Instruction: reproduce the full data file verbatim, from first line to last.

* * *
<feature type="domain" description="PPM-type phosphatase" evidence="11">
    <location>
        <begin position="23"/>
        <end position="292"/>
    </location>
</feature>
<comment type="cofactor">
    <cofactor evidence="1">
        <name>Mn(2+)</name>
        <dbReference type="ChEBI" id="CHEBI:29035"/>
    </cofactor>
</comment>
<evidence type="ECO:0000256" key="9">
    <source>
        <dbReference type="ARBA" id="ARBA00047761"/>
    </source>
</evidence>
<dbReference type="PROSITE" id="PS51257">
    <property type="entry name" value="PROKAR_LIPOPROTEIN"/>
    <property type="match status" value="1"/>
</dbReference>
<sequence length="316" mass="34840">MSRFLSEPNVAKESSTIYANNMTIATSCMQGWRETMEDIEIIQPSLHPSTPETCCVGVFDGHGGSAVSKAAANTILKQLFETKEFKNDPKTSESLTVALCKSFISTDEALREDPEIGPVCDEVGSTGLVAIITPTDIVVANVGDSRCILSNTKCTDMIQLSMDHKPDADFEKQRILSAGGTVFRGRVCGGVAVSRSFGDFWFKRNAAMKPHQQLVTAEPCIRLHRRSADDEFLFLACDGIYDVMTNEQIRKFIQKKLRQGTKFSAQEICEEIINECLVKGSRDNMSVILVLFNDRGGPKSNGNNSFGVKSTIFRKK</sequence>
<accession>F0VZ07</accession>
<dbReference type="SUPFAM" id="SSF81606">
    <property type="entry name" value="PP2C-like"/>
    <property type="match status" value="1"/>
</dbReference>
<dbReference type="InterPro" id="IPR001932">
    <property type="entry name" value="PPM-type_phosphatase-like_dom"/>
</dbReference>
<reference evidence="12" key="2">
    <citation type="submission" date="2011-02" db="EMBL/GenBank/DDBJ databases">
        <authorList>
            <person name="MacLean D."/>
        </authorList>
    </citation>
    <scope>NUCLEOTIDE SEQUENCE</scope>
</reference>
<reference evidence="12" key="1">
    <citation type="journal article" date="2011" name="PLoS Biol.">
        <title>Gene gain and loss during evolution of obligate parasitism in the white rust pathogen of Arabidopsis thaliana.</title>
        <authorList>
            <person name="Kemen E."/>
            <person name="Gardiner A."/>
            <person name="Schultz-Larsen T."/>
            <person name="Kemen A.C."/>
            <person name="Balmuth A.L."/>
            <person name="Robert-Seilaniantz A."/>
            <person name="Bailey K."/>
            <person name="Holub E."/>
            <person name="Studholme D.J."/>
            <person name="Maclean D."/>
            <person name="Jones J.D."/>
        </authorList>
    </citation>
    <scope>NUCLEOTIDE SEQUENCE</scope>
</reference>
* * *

<feature type="domain" description="PPM-type phosphatase" evidence="11">
    <location>
        <begin position="23"/>
        <end position="292"/>
    </location>
</feature>
<comment type="cofactor">
    <cofactor evidence="1">
        <name>Mn(2+)</name>
        <dbReference type="ChEBI" id="CHEBI:29035"/>
    </cofactor>
</comment>
<evidence type="ECO:0000256" key="9">
    <source>
        <dbReference type="ARBA" id="ARBA00047761"/>
    </source>
</evidence>
<dbReference type="PROSITE" id="PS51257">
    <property type="entry name" value="PROKAR_LIPOPROTEIN"/>
    <property type="match status" value="1"/>
</dbReference>
<sequence length="316" mass="34840">MSRFLSEPNVAKESSTIYANNMTIATSCMQGWRETMEDIEIIQPSLHPSTPETCCVGVFDGHGGSAVSKAAANTILKQLFETKEFKNDPKTSESLTVALCKSFISTDEALREDPEIGPVCDEVGSTGLVAIITPTDIVVANVGDSRCILSNTKCTDMIQLSMDHKPDADFEKQRILSAGGTVFRGRVCGGVAVSRSFGDFWFKRNAAMKPHQQLVTAEPCIRLHRRSADDEFLFLACDGIYDVMTNEQIRKFIQKKLRQGTKFSAQEICEEIINECLVKGSRDNMSVILVLFNDRGGPKSNGNNSFGVKSTIFRKK</sequence>
<accession>F0VZ07</accession>
<dbReference type="SUPFAM" id="SSF81606">
    <property type="entry name" value="PP2C-like"/>
    <property type="match status" value="1"/>
</dbReference>
<dbReference type="InterPro" id="IPR001932">
    <property type="entry name" value="PPM-type_phosphatase-like_dom"/>
</dbReference>
<reference evidence="12" key="2">
    <citation type="submission" date="2011-02" db="EMBL/GenBank/DDBJ databases">
        <authorList>
            <person name="MacLean D."/>
        </authorList>
    </citation>
    <scope>NUCLEOTIDE SEQUENCE</scope>
</reference>
<reference evidence="12" key="1">
    <citation type="journal article" date="2011" name="PLoS Biol.">
        <title>Gene gain and loss during evolution of obligate parasitism in the white rust pathogen of Arabidopsis thaliana.</title>
        <authorList>
            <person name="Kemen E."/>
            <person name="Gardiner A."/>
            <person name="Schultz-Larsen T."/>
            <person name="Kemen A.C."/>
            <person name="Balmuth A.L."/>
            <person name="Robert-Seilaniantz A."/>
            <person name="Bailey K."/>
            <person name="Holub E."/>
            <person name="Studholme D.J."/>
            <person name="Maclean D."/>
            <person name="Jones J.D."/>
        </authorList>
    </citation>
    <scope>NUCLEOTIDE SEQUENCE</scope>
</reference>